Specialized Stumpjumper 29 carbon mountain bike2018 Stumpjumper Comp Carbon 29 sold at The Pro's Closet

Wheel size: 29”
Suspension travel: 150mm front / 135mm rear
Head tube angle: 67°
Seat tube angle: 74°
Reach: 413mm (M) / 431mm (L)

Stumpjumper 650b

Stumpjumper carbon 27.5 mountian bike2018 Stumpjumper Comp Carbon 650b sold at The Pro's Closet

Wheel size: 27.5”
Suspension travel: 150mm front / 150mm rear
Head tube angle: 67°
Seat tube angle: 74°
Reach: 413mm (M) / 431mm (L)

Stumpjumper 6Fattie

This is the only Stumpjumper generation to offer the 6Fattie version, which uses 2.8-3.0” wide 27.5-plus tires for more comfort and traction.

Stumpjumper carbon 6Fattie 27.5 plus mountain bike2018 S-Works Stumpjumper 6Fattie sold at The Pro's Closet

Wheel size: 27.5” Plus
Suspension travel: 150mm front / 135mm rear
Head tube angle: 67°
Seat tube angle: 74°
Reach: 413mm (M) / 431mm (L)

2019-2020 Stumpjumper models

This generation of Stumpjumper came in six versions offering different options for suspension travel, geometry, and wheel size:

Highlights:
  • Redesigned from the ground up with an asymmetric carbon frame based on the previous generation’s Specialized Demo downhill bike. A carbon arm extends around the right side of the rear shock adding support and lateral stiffness for better tracking through rough terrain.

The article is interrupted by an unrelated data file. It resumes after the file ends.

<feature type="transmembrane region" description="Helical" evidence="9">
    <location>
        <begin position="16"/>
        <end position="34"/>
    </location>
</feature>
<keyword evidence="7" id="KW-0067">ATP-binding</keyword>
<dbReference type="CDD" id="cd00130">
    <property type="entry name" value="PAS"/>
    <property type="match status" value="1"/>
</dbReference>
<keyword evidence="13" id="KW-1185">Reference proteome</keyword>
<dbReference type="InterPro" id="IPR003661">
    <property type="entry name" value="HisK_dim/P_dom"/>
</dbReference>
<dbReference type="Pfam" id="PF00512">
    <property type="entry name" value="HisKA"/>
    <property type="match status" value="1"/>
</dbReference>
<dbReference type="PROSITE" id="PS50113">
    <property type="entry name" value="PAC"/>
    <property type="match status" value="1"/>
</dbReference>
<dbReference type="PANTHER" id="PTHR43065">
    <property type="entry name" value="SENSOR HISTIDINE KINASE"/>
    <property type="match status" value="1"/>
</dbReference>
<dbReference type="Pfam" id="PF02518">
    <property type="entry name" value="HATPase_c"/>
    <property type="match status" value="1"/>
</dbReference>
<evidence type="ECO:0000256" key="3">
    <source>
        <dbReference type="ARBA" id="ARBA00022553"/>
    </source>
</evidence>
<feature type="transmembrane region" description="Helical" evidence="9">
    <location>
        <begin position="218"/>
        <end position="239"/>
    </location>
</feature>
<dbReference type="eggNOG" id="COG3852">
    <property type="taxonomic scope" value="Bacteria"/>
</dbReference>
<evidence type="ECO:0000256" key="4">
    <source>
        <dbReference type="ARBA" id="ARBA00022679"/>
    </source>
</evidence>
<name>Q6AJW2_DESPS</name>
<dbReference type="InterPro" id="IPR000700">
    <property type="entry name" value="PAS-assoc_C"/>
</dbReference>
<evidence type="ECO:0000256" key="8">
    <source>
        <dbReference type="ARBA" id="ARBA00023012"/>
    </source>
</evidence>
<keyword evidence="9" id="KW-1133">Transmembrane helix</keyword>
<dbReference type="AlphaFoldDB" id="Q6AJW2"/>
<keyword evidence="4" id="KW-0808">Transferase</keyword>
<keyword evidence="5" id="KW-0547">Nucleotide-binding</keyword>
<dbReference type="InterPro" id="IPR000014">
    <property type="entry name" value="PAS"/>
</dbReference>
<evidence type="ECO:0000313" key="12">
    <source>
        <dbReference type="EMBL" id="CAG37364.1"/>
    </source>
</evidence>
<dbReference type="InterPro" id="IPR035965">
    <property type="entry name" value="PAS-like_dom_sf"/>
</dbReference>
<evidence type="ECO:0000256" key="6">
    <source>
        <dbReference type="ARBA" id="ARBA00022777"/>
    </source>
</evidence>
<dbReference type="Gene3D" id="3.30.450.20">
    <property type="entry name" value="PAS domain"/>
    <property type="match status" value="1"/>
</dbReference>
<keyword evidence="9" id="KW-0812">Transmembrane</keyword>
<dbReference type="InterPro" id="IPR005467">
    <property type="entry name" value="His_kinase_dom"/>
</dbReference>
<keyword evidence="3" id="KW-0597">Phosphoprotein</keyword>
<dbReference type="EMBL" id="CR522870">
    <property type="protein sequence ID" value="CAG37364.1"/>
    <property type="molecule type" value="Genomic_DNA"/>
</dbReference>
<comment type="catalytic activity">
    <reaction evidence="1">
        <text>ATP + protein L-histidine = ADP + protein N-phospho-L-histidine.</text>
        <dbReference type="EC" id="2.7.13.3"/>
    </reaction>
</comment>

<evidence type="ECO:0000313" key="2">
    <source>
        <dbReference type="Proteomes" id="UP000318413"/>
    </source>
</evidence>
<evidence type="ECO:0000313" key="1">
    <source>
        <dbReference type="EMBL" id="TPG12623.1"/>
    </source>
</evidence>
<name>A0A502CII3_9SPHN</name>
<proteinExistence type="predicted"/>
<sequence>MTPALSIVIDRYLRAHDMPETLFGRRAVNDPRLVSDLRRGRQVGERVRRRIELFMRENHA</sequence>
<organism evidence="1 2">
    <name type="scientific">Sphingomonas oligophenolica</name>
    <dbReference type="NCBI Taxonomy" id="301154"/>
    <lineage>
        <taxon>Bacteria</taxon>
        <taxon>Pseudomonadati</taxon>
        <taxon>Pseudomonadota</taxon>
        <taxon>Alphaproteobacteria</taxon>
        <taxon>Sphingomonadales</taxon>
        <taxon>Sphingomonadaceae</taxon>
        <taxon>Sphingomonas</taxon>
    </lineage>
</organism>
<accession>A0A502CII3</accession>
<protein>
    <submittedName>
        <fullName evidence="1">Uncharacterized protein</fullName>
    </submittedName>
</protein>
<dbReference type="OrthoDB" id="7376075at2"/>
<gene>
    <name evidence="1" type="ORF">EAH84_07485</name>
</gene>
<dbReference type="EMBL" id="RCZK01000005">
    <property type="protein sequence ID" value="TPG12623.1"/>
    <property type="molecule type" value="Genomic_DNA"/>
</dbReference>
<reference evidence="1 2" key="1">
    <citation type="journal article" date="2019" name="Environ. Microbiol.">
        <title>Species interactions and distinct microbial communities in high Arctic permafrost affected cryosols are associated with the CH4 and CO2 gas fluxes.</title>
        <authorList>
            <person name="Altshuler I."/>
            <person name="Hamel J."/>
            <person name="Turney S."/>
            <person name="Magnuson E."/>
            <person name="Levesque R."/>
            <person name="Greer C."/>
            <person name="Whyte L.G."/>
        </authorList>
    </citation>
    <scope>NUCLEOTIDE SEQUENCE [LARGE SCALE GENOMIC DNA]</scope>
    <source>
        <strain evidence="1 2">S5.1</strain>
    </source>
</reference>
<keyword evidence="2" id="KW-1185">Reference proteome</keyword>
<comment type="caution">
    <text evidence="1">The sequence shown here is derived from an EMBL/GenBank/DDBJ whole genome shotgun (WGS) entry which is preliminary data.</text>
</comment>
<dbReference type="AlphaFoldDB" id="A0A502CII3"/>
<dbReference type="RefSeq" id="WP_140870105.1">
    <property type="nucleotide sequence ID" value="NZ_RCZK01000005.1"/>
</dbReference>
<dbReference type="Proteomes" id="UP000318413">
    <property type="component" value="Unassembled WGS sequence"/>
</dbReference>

• Geometry was tweaked to be slightly longer and slacker than the previous generation.
  • The suspension kinematics were made more progressive to reduce bottom-out during big hits.
  • The proprietary shock mount and Autosag were eliminated, so this generation Stumpjumper is compatible with most aftermarket shocks.
  • A flip chip was added to the rear shock yoke to adjust between high and low geometry positions. Bikes come from the factory in the low position. Flipping to the high position steepens the head angle 0.5° and raises the bottom bracket 6mm for more agility.
  • All carbon frames from Comp to S-Works use a full carbon FACT 11m front and rear triangle.
  • SWAT door on carbon models.
  • Specialized also introduced the Stumpjumper ST or “short travel” variant and reintroduced the downhill-focused Stumpjumper EVO variant.
  • The Stumpjumper 6Fattie was discontinued for the 2019 model year, but Stumpjumper 27.5 models have enough clearance to fit up to 27.5 x 3.0" plus tires.
Stumpjumper 29

S-Works Stumpjumper 29 mountain bike2019 S-works Stumpjumper 29 sold at The Pro's Closet. 

Wheel size: 29”
Suspension travel: 150mm front / 140mm rear
Head tube angle: 66.5°
Seat tube angle: 74.8°
Reach: 425mm (M) / 445mm (L)

Stumpjumper 27.5

Specialized S-works stumpjumper 27.5 mountain bike2019 S-works Stumpjumper 27.5 sold at The Pro's Closet

Wheel size: 27.5”
Suspension travel: 150mm front / 150mm rear
Head tube angle: 65.5°
Seat tube angle: 75°
Reach: 435mm (M) / 455mm (L)

Stumpjumper ST

The Stumpjumper ST takes the standard Stumpjumper platform and reduces the travel by 20mm. The reduced travel combined with slightly steeper geometry means the bike will feel more agile and efficient than the standard Stumpjumper, ideal for people who ride mellower trails. The Stumpjumper ST replaced the Camber in Specialized’s line-up.